Posted by: adventlife | May 26, 2016

My Interview with the General Conference president, by Nic Samojluk*

wilson-message-h

Nic Samojluk: Given the current world situation, what is your message for the worldwide Adventist Church, Pastor Wilson?

Ted Wilson: “Seventh-day Adventists are a prophetic movement with an urgent prophetic calling. We’re not just merely another denomination on the landscape of religious movements. We are a divine end-time movement with an end-time purpose, an end-time message, and an end-time mission for the entire world. The church is God’s church. …”

N.S.: Yes, Pastor Wilson, and what is the evidence that we are fulfilling this “end-time mission for the entire world”?

T.W.: “In 1863, the year the Seventh-day Adventist Church was organized, there was one Seventh-day Adventist for every 356,000 people in the world. Today there is one Seventh-day Adventist for just under every 400 people in the world. It took this church 107 years to reach its first million members. …”

N.S.: Is growth all we need in order to fulfill our “prophetic calling”? How about your call for a revival and reformation on the day you were elected to the presidency of the Seventh-day Adventist Church?

T.W.: “Does the Seventh-day Adventist Church need a revival and reformation? Is all this emphasis on revival and reformation simply another denominational program? God’s messenger to the remnant, Ellen White, leaves no doubt in our minds when she declares, “A revival of true godliness among us is the greatest and most urgent of all our needs. …”

N.S.: What is more important, Pastor Wilson, growth or revival of our commitment to the preaching of the third angel’s message to the world?

T.W.: “Revival is not only needed in the church today; It is our greatest and most urgent need in every aspect, and we are told to seek this first. …”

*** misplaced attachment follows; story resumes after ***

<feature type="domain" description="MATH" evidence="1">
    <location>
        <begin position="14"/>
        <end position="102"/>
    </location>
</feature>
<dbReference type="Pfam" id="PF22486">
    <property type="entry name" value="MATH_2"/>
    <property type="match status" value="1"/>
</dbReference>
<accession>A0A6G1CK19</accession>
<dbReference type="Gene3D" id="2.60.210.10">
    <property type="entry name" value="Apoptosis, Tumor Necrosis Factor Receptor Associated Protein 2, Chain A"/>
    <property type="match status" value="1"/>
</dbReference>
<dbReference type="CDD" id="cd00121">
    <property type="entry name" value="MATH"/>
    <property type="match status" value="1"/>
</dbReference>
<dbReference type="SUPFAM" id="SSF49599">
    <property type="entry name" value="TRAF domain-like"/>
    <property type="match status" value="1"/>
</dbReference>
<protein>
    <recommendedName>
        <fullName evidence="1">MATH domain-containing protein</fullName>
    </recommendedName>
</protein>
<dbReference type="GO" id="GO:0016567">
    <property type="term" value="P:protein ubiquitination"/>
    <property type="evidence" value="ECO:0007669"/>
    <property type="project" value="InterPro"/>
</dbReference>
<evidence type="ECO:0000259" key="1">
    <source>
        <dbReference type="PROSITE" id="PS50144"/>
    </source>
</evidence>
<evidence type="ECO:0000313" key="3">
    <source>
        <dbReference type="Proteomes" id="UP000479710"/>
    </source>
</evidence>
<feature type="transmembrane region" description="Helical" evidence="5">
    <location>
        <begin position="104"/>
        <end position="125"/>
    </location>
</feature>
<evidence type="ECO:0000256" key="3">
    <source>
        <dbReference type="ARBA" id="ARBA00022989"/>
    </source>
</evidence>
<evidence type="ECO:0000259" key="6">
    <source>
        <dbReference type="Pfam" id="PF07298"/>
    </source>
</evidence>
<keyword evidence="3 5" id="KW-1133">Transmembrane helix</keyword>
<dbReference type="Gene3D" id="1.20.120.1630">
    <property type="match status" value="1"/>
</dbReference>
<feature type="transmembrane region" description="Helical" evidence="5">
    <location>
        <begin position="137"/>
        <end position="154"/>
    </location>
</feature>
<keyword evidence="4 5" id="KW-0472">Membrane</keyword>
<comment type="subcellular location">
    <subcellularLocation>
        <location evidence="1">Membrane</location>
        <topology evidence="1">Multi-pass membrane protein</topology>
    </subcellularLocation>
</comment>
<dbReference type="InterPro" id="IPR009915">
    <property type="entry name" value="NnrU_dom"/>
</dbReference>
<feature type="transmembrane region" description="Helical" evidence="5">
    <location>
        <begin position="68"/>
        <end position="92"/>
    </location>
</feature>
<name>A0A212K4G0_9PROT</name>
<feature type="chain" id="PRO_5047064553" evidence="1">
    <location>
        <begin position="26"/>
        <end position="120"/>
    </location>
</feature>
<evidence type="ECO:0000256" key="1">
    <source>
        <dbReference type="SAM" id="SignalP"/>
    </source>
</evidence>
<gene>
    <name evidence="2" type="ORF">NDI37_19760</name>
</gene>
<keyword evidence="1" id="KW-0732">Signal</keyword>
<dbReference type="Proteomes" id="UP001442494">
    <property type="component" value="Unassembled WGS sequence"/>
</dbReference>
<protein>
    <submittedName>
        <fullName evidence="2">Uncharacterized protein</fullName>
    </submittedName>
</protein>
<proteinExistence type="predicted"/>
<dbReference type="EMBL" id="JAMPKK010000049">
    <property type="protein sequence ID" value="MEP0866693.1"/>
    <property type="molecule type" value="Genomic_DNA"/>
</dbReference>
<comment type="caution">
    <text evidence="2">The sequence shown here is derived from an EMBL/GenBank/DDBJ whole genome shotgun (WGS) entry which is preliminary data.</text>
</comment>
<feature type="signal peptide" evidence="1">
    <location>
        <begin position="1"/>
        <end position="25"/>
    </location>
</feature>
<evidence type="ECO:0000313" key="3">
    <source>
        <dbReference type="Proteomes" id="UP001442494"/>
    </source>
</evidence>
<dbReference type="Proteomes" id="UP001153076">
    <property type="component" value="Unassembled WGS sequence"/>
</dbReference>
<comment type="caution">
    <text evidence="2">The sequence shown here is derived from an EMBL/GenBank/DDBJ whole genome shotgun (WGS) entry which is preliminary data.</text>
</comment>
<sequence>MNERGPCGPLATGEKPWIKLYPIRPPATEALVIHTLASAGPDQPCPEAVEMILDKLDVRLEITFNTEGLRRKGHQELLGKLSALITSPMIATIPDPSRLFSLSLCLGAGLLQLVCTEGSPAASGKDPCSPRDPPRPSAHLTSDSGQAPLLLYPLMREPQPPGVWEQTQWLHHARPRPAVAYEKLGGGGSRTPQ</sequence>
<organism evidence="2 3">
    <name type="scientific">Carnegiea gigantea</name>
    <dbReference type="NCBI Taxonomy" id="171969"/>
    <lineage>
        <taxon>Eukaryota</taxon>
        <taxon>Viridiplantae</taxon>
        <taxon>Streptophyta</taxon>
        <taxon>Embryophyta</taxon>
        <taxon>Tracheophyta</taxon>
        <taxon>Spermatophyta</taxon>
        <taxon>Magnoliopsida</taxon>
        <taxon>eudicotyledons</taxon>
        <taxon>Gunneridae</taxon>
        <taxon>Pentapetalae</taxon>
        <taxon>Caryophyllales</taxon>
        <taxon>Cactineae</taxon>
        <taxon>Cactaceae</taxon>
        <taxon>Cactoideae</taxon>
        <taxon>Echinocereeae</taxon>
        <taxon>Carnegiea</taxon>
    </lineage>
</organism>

N.S.: How can we contribute to this call for revival and reformation?

T.W.: “Will you join me, and other Seventh-day Adventist leaders and members from around the world in humbling our hearts before God in earnest prayer, seeking for the mighty outpouring of the Holy Spirit? …”

N.S.: Have you seen any evidence of this revival and reformation-taking place among Adventists?

T.W.: “One of our General Conference leaders was recently traveling in the country of Indonesia. He was being brought to an appointment by one of the local conference denominational drivers. It was 7 p.m. in the evening, and the alarm on the driver’s watch went off. The driver calmly said, “We’ll have to pull off the road now. It’s 7 p.m., and we must join Adventists all over the world who are now praying for the outpouring of the Holy Spirit.” …”

N.S.: Is this spiritual movement taking place around the world?

T.W.: “Revival is taking place in many places. The Holy Spirit is being poured out on groups of young people who are seeking God in prayer, studying His Word, and witnessing to the glory of His name. …”

N.S: What do you see as the greatest need of the church today?

T.W.: “Here are four great concerns for the church today, and we could add additional ones, but let’s examine and carefully look at these four:

  • A loss of Seventh-day Adventist identity among some of our pastors and church members.
  • The growing tide of worldliness in many of our churches.
  • The danger of disunity.
  • A spiritual complacency and apathy that leads to a lack of involvement in the mission of the church. …”

N.S: What is the root cause for this situation?

T.W.: “Too many of our pastors and members either have failed to recognize, or have forgotten, the divine prophetic calling God has given us as a church. There’s a growing tendency to minimize our differences with other denominations. In some Seventh-day Adventist churches, the messages from the pulpit are little different than the typical Protestant church. …”

N.S: Is this having an impact on our doctrinal unique beliefs?

T.W.: “The lack of Adventist identity has even led some to doubt the literal seven-day Creation week, denying a worldwide flood, and reducing the Sabbath to merely a rest from stress, rather than a last-day sign of connection with the Creator and Redeemer Himself. …